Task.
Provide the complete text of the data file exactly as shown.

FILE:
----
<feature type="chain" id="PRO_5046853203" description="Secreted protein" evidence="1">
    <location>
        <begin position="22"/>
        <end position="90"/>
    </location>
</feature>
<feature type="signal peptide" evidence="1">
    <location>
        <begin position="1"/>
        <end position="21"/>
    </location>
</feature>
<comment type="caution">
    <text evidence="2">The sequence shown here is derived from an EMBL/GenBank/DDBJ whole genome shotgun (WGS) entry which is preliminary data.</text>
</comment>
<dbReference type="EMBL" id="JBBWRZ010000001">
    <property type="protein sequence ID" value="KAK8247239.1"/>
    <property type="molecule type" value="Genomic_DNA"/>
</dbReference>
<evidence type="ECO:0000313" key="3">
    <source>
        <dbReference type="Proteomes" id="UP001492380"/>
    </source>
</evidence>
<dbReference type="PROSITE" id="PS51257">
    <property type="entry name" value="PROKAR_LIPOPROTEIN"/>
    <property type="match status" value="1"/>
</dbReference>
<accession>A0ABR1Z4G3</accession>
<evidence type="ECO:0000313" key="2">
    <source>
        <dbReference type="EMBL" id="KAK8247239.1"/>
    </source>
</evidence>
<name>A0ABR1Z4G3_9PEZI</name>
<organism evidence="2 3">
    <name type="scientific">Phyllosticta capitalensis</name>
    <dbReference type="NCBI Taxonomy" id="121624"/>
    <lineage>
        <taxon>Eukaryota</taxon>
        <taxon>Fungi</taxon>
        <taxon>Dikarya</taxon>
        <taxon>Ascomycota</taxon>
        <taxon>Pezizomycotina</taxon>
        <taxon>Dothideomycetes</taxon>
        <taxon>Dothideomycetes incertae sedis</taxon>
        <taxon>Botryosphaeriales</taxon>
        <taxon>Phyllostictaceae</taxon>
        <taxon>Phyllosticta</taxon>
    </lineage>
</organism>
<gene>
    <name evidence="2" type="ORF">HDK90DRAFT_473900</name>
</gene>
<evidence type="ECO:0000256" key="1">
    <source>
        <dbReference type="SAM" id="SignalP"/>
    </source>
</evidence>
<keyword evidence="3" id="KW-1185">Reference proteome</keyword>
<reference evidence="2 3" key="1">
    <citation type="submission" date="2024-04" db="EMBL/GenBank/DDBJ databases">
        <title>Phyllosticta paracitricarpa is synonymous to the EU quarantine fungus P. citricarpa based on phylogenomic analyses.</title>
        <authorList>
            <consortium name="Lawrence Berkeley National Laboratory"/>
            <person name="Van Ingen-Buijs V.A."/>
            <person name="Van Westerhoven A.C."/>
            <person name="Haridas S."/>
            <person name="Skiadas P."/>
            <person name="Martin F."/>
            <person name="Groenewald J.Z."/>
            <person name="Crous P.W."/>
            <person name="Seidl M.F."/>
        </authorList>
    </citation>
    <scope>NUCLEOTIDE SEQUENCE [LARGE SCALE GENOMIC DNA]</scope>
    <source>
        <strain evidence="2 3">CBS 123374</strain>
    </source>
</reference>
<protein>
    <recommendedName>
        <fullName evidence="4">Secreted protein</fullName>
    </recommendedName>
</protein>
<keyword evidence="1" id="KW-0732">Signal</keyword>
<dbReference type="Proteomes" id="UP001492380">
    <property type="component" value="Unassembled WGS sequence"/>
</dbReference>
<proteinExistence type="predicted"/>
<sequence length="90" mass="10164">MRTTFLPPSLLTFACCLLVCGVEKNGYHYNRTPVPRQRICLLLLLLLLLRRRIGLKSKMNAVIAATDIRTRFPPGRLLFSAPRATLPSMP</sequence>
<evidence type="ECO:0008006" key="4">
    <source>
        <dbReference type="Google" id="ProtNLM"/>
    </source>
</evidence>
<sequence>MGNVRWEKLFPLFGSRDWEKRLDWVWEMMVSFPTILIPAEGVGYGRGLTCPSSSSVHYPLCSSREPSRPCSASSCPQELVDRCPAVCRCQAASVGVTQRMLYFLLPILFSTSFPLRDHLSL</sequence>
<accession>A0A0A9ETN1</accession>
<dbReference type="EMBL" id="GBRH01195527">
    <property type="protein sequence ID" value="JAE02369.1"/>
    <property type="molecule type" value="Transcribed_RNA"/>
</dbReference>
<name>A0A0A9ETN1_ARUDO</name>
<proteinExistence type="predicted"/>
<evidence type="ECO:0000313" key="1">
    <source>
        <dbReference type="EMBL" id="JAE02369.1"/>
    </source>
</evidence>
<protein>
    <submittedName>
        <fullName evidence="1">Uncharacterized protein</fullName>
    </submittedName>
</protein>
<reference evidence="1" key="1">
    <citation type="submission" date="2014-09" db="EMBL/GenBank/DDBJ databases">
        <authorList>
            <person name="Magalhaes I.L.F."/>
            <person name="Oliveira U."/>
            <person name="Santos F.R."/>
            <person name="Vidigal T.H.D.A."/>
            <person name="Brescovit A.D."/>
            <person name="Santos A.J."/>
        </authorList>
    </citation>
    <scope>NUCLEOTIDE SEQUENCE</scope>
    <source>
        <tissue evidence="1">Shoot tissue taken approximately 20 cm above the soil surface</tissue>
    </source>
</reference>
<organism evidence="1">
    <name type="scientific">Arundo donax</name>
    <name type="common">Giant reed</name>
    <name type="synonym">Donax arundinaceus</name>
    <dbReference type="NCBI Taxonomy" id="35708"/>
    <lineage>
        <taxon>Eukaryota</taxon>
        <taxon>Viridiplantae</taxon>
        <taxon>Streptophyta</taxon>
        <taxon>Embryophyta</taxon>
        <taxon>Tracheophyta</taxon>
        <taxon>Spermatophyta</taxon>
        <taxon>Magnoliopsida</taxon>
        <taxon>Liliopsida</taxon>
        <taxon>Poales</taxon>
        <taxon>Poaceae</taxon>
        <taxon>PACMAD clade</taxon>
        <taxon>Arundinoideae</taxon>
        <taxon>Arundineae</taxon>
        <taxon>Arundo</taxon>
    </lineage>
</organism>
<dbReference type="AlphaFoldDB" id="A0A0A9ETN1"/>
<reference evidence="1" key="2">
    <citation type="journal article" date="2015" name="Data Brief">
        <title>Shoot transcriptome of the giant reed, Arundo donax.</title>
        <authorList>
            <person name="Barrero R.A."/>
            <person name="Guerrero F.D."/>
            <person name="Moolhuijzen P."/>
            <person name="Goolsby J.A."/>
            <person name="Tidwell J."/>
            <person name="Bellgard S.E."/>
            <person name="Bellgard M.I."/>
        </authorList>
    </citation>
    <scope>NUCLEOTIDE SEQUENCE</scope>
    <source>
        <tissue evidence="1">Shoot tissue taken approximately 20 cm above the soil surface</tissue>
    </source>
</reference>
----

<feature type="chain" id="PRO_5046853203" description="Secreted protein" evidence="1">
    <location>
        <begin position="22"/>
        <end position="90"/>
    </location>
</feature>
<feature type="signal peptide" evidence="1">
    <location>
        <begin position="1"/>
        <end position="21"/>
    </location>
</feature>
<comment type="caution">
    <text evidence="2">The sequence shown here is derived from an EMBL/GenBank/DDBJ whole genome shotgun (WGS) entry which is preliminary data.</text>
</comment>
<dbReference type="EMBL" id="JBBWRZ010000001">
    <property type="protein sequence ID" value="KAK8247239.1"/>
    <property type="molecule type" value="Genomic_DNA"/>
</dbReference>
<evidence type="ECO:0000313" key="3">
    <source>
        <dbReference type="Proteomes" id="UP001492380"/>
    </source>
</evidence>
<dbReference type="PROSITE" id="PS51257">
    <property type="entry name" value="PROKAR_LIPOPROTEIN"/>
    <property type="match status" value="1"/>
</dbReference>
<accession>A0ABR1Z4G3</accession>
<evidence type="ECO:0000313" key="2">
    <source>
        <dbReference type="EMBL" id="KAK8247239.1"/>
    </source>
</evidence>
<name>A0ABR1Z4G3_9PEZI</name>
<organism evidence="2 3">
    <name type="scientific">Phyllosticta capitalensis</name>
    <dbReference type="NCBI Taxonomy" id="121624"/>
    <lineage>
        <taxon>Eukaryota</taxon>
        <taxon>Fungi</taxon>
        <taxon>Dikarya</taxon>
        <taxon>Ascomycota</taxon>
        <taxon>Pezizomycotina</taxon>
        <taxon>Dothideomycetes</taxon>
        <taxon>Dothideomycetes incertae sedis</taxon>
        <taxon>Botryosphaeriales</taxon>
        <taxon>Phyllostictaceae</taxon>
        <taxon>Phyllosticta</taxon>
    </lineage>
</organism>
<gene>
    <name evidence="2" type="ORF">HDK90DRAFT_473900</name>
</gene>
<evidence type="ECO:0000256" key="1">
    <source>
        <dbReference type="SAM" id="SignalP"/>
    </source>
</evidence>
<keyword evidence="3" id="KW-1185">Reference proteome</keyword>
<reference evidence="2 3" key="1">
    <citation type="submission" date="2024-04" db="EMBL/GenBank/DDBJ databases">
        <title>Phyllosticta paracitricarpa is synonymous to the EU quarantine fungus P. citricarpa based on phylogenomic analyses.</title>
        <authorList>
            <consortium name="Lawrence Berkeley National Laboratory"/>
            <person name="Van Ingen-Buijs V.A."/>
            <person name="Van Westerhoven A.C."/>
            <person name="Haridas S."/>
            <person name="Skiadas P."/>
            <person name="Martin F."/>
            <person name="Groenewald J.Z."/>
            <person name="Crous P.W."/>
            <person name="Seidl M.F."/>
        </authorList>
    </citation>
    <scope>NUCLEOTIDE SEQUENCE [LARGE SCALE GENOMIC DNA]</scope>
    <source>
        <strain evidence="2 3">CBS 123374</strain>
    </source>
</reference>
<protein>
    <recommendedName>
        <fullName evidence="4">Secreted protein</fullName>
    </recommendedName>
</protein>
<keyword evidence="1" id="KW-0732">Signal</keyword>
<dbReference type="Proteomes" id="UP001492380">
    <property type="component" value="Unassembled WGS sequence"/>
</dbReference>
<proteinExistence type="predicted"/>
<sequence length="90" mass="10164">MRTTFLPPSLLTFACCLLVCGVEKNGYHYNRTPVPRQRICLLLLLLLLLRRRIGLKSKMNAVIAATDIRTRFPPGRLLFSAPRATLPSMP</sequence>
<evidence type="ECO:0008006" key="4">
    <source>
        <dbReference type="Google" id="ProtNLM"/>
    </source>
</evidence>
<sequence>MGNVRWEKLFPLFGSRDWEKRLDWVWEMMVSFPTILIPAEGVGYGRGLTCPSSSSVHYPLCSSREPSRPCSASSCPQELVDRCPAVCRCQAASVGVTQRMLYFLLPILFSTSFPLRDHLSL</sequence>
<accession>A0A0A9ETN1</accession>
<dbReference type="EMBL" id="GBRH01195527">
    <property type="protein sequence ID" value="JAE02369.1"/>
    <property type="molecule type" value="Transcribed_RNA"/>
</dbReference>
<name>A0A0A9ETN1_ARUDO</name>
<proteinExistence type="predicted"/>
<evidence type="ECO:0000313" key="1">
    <source>
        <dbReference type="EMBL" id="JAE02369.1"/>
    </source>
</evidence>
<protein>
    <submittedName>
        <fullName evidence="1">Uncharacterized protein</fullName>
    </submittedName>
</protein>
<reference evidence="1" key="1">
    <citation type="submission" date="2014-09" db="EMBL/GenBank/DDBJ databases">
        <authorList>
            <person name="Magalhaes I.L.F."/>
            <person name="Oliveira U."/>
            <person name="Santos F.R."/>
            <person name="Vidigal T.H.D.A."/>
            <person name="Brescovit A.D."/>
            <person name="Santos A.J."/>
        </authorList>
    </citation>
    <scope>NUCLEOTIDE SEQUENCE</scope>
    <source>
        <tissue evidence="1">Shoot tissue taken approximately 20 cm above the soil surface</tissue>
    </source>
</reference>
<organism evidence="1">
    <name type="scientific">Arundo donax</name>
    <name type="common">Giant reed</name>
    <name type="synonym">Donax arundinaceus</name>
    <dbReference type="NCBI Taxonomy" id="35708"/>
    <lineage>
        <taxon>Eukaryota</taxon>
        <taxon>Viridiplantae</taxon>
        <taxon>Streptophyta</taxon>
        <taxon>Embryophyta</taxon>
        <taxon>Tracheophyta</taxon>
        <taxon>Spermatophyta</taxon>
        <taxon>Magnoliopsida</taxon>
        <taxon>Liliopsida</taxon>
        <taxon>Poales</taxon>
        <taxon>Poaceae</taxon>
        <taxon>PACMAD clade</taxon>
        <taxon>Arundinoideae</taxon>
        <taxon>Arundineae</taxon>
        <taxon>Arundo</taxon>
    </lineage>
</organism>
<dbReference type="AlphaFoldDB" id="A0A0A9ETN1"/>
<reference evidence="1" key="2">
    <citation type="journal article" date="2015" name="Data Brief">
        <title>Shoot transcriptome of the giant reed, Arundo donax.</title>
        <authorList>
            <person name="Barrero R.A."/>
            <person name="Guerrero F.D."/>
            <person name="Moolhuijzen P."/>
            <person name="Goolsby J.A."/>
            <person name="Tidwell J."/>
            <person name="Bellgard S.E."/>
            <person name="Bellgard M.I."/>
        </authorList>
    </citation>
    <scope>NUCLEOTIDE SEQUENCE</scope>
    <source>
        <tissue evidence="1">Shoot tissue taken approximately 20 cm above the soil surface</tissue>
    </source>
</reference>